#TBT: The history of Woodward Ave and Michigan Ave

The corner of Michigan and Woodward has changed a lot since Detroit was founded. The small, oddly shaped section of Downtown Detroit is today office buildings and anchor near Campus Martius but it was once city hall and then a park dedicated to President John F. Kennedy.

With Michigan Ave on the north, Woodwardave to the east, and Grisowld Street to the west, One Kennedy Square is a bustling and busy part of the city, as it's been for almost 150 years.

The site was originally home to City Hall. It was built on that spot in 1871 and stood there until 1961 before it was torn down. After the demolition, a small park was in its place, right next to Campus Martius, where President Kennedy had kicked off his presidential campaign in 1960.

After JFK was assassinated in 1963, the small park was redeveloped and named Kennedy Square. That's how we see the picture in this week's Throwback Thursday.

The year was 1966 and pedestrians populated the area in and around the fountain as we look south. With Woodward in the foreground, Fort Street interesect on the left side and Michigan Avenue is visible on the right. Located behind the fountain in the back ground is the Bank of the Commonwealth, located in the Dime Building; right of the Dime is Lawyers Title Insurance Corporation, and on the far right side of the block is the Burton Abstract and Title Company. Other visible businesses include United Shirt, Kinsel Drugs, Manufactures Bank, and People’s Outfitting Company.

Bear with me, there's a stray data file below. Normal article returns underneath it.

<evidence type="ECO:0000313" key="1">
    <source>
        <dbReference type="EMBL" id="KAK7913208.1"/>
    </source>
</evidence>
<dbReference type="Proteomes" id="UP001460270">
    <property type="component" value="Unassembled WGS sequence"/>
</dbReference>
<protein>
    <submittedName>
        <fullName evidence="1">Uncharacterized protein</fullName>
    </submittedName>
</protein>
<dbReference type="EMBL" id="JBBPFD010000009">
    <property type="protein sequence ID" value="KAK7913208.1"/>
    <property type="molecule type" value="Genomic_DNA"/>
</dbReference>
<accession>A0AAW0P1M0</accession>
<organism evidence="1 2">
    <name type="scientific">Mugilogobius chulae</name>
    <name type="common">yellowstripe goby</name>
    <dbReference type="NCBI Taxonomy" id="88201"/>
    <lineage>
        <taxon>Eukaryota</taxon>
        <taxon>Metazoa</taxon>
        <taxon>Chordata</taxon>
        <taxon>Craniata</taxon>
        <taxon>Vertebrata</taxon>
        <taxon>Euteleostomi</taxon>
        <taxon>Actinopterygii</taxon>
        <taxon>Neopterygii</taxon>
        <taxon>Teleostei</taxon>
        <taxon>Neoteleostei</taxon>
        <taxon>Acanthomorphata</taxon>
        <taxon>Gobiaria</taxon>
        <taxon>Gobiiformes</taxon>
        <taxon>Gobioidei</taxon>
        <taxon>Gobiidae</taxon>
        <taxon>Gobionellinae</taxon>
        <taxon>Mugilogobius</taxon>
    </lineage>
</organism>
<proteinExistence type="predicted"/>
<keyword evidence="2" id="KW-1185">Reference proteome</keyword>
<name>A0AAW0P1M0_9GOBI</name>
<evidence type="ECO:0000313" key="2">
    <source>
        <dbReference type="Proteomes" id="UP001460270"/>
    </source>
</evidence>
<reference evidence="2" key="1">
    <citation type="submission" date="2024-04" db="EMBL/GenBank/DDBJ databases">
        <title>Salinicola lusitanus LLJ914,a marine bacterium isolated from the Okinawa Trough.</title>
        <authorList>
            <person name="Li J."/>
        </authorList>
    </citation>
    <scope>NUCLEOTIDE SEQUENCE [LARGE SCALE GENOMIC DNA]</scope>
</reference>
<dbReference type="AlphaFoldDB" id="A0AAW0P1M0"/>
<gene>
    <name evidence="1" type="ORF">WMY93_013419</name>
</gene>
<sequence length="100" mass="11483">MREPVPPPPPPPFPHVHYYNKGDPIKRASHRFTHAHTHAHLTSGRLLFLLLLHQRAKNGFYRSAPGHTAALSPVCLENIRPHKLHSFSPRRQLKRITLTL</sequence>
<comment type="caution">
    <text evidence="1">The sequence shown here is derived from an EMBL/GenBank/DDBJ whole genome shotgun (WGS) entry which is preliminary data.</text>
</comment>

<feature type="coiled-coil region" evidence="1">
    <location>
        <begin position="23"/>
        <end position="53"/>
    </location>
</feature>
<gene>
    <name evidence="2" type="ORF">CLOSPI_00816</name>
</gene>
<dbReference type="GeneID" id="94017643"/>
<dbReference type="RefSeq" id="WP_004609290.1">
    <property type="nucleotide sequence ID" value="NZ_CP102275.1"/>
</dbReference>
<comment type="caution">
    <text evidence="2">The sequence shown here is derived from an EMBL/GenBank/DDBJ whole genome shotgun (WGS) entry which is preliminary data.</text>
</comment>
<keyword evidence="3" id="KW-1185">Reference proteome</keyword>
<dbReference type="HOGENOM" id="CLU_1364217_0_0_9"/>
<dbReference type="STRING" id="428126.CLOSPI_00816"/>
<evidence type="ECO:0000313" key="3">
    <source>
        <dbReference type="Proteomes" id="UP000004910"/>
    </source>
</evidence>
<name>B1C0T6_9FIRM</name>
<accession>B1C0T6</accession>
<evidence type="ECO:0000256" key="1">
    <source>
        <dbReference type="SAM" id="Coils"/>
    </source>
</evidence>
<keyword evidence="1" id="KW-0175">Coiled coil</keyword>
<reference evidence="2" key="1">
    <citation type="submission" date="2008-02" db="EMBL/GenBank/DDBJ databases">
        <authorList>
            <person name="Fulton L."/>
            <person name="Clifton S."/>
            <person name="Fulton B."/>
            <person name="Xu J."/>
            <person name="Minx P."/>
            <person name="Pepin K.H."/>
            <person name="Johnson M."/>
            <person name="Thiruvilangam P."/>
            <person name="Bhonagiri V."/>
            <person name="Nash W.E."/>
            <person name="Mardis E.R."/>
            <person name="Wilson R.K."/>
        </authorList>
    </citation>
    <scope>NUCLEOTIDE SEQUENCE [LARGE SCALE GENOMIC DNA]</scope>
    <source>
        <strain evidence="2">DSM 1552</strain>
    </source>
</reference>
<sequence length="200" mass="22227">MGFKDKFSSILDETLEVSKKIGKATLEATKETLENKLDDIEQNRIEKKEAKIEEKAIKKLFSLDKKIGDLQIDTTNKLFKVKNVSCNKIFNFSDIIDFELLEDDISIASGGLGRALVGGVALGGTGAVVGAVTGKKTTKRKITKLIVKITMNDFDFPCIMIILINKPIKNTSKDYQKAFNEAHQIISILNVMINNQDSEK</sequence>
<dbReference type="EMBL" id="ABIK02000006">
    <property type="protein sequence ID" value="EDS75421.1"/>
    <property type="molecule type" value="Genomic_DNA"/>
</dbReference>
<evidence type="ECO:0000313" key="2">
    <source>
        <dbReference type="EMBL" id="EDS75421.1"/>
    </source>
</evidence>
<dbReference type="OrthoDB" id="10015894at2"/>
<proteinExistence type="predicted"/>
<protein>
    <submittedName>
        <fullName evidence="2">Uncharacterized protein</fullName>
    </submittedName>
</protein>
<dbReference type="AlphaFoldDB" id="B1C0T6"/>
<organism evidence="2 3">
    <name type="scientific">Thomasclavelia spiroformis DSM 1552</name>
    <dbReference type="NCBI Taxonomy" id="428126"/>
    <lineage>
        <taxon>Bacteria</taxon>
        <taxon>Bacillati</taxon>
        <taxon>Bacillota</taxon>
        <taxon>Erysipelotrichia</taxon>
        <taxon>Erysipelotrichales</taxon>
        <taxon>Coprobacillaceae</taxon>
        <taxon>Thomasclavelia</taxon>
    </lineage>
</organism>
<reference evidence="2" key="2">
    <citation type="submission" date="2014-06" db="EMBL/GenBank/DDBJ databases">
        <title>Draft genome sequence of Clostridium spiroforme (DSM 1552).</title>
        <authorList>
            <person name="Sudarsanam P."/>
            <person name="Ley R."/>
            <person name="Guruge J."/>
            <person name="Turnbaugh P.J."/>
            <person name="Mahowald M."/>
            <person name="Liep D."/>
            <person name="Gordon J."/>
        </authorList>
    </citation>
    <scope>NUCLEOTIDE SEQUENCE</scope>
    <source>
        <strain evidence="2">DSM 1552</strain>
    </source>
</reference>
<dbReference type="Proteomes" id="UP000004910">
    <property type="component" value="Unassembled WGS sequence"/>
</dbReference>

In the 1970s, leaks, maintenance costs, and safety issues lead the city to turn off the water to the fountain. Then the fountain fell into disrepair for roughly 30 years. In

In 2005, the prime location was redeveloped into One Kennedy Square, the current home of Ernst and Young and other businesses.

FOX 2 thanks the Detroit Historical Society for providing this and all of our Throwback Thursdays.

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